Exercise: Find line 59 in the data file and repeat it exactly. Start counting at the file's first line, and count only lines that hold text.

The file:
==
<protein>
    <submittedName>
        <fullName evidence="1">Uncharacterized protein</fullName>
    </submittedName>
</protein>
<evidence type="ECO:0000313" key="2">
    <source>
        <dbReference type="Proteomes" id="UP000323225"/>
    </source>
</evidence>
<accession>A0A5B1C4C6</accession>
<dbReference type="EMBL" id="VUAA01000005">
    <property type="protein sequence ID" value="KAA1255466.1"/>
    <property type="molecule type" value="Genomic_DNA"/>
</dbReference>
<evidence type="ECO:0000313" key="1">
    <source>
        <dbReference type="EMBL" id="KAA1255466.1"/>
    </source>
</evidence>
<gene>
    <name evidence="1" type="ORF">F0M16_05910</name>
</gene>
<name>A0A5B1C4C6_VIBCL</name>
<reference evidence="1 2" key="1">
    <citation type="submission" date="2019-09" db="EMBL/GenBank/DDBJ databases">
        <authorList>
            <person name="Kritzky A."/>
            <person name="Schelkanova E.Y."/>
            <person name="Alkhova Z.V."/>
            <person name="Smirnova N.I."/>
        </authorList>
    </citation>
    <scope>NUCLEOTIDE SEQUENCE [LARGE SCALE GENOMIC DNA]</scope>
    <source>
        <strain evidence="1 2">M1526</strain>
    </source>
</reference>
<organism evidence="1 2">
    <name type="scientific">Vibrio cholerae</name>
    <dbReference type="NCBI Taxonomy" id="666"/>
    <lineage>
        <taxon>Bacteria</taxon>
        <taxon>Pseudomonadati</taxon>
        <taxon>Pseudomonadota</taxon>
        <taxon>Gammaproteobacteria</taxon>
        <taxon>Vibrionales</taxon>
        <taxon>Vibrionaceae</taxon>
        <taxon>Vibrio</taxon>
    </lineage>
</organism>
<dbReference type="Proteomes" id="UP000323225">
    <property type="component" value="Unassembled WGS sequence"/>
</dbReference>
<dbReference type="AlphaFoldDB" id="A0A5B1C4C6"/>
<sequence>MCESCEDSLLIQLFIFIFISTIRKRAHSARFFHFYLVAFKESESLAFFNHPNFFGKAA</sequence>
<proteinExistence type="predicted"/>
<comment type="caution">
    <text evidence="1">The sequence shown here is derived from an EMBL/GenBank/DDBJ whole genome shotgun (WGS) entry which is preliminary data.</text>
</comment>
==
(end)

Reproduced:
    <text evidence="1">The sequence shown here is derived from an EMBL/GenBank/DDBJ whole genome shotgun (WGS) entry which is preliminary data.</text>